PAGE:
Selling up - without selling yourself short

Selling up - without selling yourself short

Most business owners will sell their company at some stage – but how should you best go about this and, in a climate where unsolicited offers to buy businesses are on the rise, how should you cope with an unexpected approach? Paul Johnson, corporate partner in the Manchester office of UK Top 100 law firm Ward Hadaway, takes a look.

Unless you want to reject all approaches out of hand, a sensible first step would be to conduct some due diligence on the potential acquirer – have they bought businesses before? Do they look like they can afford to buy your company? What kind of reputation do they have in the marketplace?

Acquisition approaches often come from people and organisations you may already have a relationship with, such as a customer, supplier or competitor. If this is the case, be careful how you handle their enquiry and what you tell them about your company especially in the initial stages as this could just be a fishing trip to find out more about your business.

If you decide you want to move the process forward, talking to your professional advisers is a must. Ensure they are experienced in selling companies - not all accountants and lawyers are. They will give you advice on the approach, help to manage the process and give you the benefit of their experience in evaluating any offer.

Some basics:

  • Do put in place a confidentiality agreement;
  • Don’t disclose very confidential information
  • too early;
  • Don’t let the buyer talk to your employees and customers, at least until a deal has been agreed and documentation well advanced;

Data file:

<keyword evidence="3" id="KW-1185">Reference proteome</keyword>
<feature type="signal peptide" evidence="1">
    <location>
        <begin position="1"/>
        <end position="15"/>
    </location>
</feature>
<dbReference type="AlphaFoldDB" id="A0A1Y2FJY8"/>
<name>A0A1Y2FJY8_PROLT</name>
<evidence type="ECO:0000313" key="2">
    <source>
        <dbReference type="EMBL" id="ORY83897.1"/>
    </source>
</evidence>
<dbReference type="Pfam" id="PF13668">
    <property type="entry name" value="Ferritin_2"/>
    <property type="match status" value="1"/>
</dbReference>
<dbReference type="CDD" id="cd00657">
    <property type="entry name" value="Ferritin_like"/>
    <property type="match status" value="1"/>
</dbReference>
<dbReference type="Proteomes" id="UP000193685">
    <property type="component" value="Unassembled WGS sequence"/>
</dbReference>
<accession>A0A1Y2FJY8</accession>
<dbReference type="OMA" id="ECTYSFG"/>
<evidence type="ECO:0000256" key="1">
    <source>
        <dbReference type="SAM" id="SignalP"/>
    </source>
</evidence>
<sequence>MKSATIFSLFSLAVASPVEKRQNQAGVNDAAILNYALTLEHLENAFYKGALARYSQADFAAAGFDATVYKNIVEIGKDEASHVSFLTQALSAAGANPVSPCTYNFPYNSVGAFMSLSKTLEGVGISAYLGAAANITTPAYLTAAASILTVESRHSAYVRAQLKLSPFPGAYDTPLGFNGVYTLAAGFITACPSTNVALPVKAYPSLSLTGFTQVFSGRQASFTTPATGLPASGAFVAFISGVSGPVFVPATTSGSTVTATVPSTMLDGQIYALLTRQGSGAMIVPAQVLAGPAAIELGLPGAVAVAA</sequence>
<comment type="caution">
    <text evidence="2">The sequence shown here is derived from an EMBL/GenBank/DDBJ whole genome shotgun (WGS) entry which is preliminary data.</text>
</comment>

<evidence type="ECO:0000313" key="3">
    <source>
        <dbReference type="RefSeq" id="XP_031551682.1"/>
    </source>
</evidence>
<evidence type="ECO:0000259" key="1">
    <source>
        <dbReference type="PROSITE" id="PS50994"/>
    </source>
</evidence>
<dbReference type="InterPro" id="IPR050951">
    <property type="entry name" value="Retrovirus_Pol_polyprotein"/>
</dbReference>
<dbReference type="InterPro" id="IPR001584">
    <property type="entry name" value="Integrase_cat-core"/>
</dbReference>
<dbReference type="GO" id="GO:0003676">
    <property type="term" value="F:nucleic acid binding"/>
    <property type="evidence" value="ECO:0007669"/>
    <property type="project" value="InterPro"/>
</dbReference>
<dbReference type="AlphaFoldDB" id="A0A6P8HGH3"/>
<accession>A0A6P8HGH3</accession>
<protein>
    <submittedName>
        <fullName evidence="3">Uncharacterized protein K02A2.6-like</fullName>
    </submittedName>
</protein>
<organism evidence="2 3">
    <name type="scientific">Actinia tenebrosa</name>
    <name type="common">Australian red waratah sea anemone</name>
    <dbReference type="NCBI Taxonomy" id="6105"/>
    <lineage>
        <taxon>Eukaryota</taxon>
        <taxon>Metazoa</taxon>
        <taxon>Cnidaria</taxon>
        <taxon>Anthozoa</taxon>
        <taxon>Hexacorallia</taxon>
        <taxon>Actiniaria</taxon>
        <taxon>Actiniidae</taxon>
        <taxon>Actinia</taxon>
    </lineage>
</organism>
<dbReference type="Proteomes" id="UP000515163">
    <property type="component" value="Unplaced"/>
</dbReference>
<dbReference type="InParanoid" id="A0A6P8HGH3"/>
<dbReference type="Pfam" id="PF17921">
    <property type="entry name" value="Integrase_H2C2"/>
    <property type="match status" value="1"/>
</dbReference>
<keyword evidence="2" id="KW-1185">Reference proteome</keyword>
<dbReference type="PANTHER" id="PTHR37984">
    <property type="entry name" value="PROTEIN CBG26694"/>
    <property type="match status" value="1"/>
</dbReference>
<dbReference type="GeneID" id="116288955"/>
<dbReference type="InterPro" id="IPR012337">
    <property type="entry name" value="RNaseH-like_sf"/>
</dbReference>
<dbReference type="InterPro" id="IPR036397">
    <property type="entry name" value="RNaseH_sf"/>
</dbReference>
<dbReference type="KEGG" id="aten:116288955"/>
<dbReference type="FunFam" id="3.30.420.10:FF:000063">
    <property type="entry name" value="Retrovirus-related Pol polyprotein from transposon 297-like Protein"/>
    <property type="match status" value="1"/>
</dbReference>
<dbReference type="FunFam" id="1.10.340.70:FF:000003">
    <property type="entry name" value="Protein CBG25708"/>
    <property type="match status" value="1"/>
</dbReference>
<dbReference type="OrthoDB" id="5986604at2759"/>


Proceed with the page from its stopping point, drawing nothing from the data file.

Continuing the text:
• Do focus on the business;
  • Do talk to your advisers before agreeing a deal
  •  Although many businesses are sold after an unsolicited offer it is often not the best way of achieving the best deal - would you just sell your house to someone who knocked on your door?

I’ve set out below some rules for those looking to plan a sale:

  • Plan early;
  • Think about what would encourage you to buy the business;
  • Do some due diligence on your business - is it fit for purpose? Will it stand up to the due diligence process?
  • Take tax advice to get yourself in the best tax position;
  • Look at ways to improve the key drivers to value, often a combination of profit net of tax, interest and depreciation and the level of cash/indebtedness;
  • Keep control of any process.

You should engage with your professional advisers early on so they can help you identify potential buyers, such as private equity houses and your own management team as well as trade buyers. A shortlist should be drawn up and a plan on how to communicate with potential buyers agreed. Using your advisers in the early stages can enable progress to be made without your identity being disclosed.

Then things often begin to develop their own momentum but remember ‘keep control’, not just because you want to but because it can and often does add real value to the deal.

Key areas to help get and keep the best deal:

  • Be clear at the outset as to terms that are important to you and get the buyer to set out their approval to such terms before you agree to a deal;
  • Keep competitive tension between potential buyers for as long as possible;
  • Reduce the time between agreeing to deal with one buyer and completion.

There are other matters that are important over and above the headline price: does the buyer want you to stay on? Is some of the price dependent on future results? What’s your potential exposure if something goes wrong?

Following the ‘rules’ and keeping in mind the ‘key areas’ should enable the best offer to be negotiated and reduce the risks of this being chipped away.

The likelihood of nasty shocks should be reduced if proper planning has been undertaken and the process has been designed to maximise value.

Last stages of a sale require patience – there can be many final hours of a deal. Bear in mind that everyone will be doing their best to get things completed as soon as they can and sometimes patience is the best way of achieving that.

For more information on the issues raised by this article, please contact Paul Johnson at or on 0161 837 3903.